Secondment and parallel activities
Regulation 883/2004 is the main instrument dealing with the coordination of social security systems within the European Economic Area. One of the most important chapters concerns the determination of the applicable social security legislation in cases with a cross-border element, e.g. the temporary secondment of employees.
Further to discussions at European level, the Belgian social security authorities (RSZ/ONSS) have adopted a new position regarding the impact of parallel activities on the application of the secondment rule.
The new position of the RSZ/ONSS
The secondment rule guarantees that an employee remains covered by his home country’s social security system during a temporary assignment abroad (max. 2 years, extendable up to 5 years). Until now, it was unclear whether the performance of parallel activities could have an impact on the secondment rule’s applicability.
The RSZ/ONSS has now taken the position that a secondment cannot be combined with parallel activities. In case of such parallel activities, the secondment rule becomes inapplicable and the individual’s situation has to be assessed according to:
- The work state rule, in case of parallel activities in the Host State
- The simultaneous employment rules, in case of activities in the Home State or any other state
A secondment cannot be combined with a parallel professional activity, neither in the Host State nor in any other state. This position has officially been adopted by the European Administrative Commission on the coordination of national social security schemes.
However, upon first analysis, this position does not seem to have any impact on:
- “Parallel activities” that can be considered as “marginal activities” (<5% of total working time and/or remuneration);
- Secondments under most bilateral social security agreements between Belgium and non-EEA countries and a parallel activity in the Host State (1).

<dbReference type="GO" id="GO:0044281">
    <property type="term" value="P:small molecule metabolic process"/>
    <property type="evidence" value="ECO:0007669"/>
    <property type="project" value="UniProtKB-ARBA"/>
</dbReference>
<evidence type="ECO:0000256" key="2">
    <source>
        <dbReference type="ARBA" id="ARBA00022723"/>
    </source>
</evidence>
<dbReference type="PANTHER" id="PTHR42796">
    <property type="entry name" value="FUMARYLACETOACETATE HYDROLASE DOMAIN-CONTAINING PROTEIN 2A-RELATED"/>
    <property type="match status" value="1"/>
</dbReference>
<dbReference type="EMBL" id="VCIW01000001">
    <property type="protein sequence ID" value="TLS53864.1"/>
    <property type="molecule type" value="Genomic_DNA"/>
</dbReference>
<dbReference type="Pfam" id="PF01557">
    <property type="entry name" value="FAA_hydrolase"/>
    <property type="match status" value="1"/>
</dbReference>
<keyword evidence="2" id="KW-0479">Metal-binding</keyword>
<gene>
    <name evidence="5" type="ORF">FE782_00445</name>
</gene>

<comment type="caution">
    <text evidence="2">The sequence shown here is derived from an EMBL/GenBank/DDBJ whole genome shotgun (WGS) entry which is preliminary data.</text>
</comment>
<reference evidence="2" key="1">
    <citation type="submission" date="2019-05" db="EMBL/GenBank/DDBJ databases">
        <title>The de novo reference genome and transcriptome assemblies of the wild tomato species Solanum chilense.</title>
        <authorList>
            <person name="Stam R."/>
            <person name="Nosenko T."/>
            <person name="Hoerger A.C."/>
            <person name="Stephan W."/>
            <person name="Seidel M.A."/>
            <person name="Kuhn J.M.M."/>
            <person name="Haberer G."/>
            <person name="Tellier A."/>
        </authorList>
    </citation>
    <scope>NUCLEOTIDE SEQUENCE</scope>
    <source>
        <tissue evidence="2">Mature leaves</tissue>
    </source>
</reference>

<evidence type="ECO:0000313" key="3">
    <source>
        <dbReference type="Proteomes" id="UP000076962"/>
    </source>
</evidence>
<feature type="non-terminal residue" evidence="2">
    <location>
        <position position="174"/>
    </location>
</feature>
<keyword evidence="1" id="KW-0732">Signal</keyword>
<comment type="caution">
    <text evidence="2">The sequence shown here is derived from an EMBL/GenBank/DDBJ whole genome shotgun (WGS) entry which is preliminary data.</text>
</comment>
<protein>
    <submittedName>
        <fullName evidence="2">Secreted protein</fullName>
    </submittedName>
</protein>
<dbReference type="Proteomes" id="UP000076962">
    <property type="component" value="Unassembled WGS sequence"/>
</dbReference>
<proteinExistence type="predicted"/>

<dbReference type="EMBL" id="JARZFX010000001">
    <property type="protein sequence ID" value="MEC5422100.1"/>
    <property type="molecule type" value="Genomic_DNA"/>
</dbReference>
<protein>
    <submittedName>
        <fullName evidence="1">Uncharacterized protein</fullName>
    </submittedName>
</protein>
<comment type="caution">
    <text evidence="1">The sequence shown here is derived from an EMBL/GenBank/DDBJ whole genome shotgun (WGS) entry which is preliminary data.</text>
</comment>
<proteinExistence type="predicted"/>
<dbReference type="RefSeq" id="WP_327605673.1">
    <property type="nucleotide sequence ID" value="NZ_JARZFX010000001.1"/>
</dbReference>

It should be noted that the RSZ/ONSS does not provide a definition of “parallel activities” in its new position paper. It can be presumed that it should concern a permanent and structural activity, as opposed to a one-off, ad hoc or temporary activity. Next to this, a non-remunerated parallel activity will probably meet the definition of “marginal activities” if less than 5% of the total working time is dedicated to it. However, further clarification on the “parallel activities” notion seems to be indispensable for daily practice.
In any case, this position will clearly have a significant impact on the employer’s possibility to second employees from and to Belgium. Consequently, complex employment structures will have to be revisited in view of their compliance with this new position regarding the applicable social security legislation. Moreover, employers will have to keep track of any additional professional activities of their employees (e.g. director mandates), considering the possible impact on their social security situation.
(1) However, it should be noted that for secondees under a bilateral treaty, a parallel activity in a EEA country other than the Host State can lead to the application of the simultaneous employment rules of Regulation 883/2004.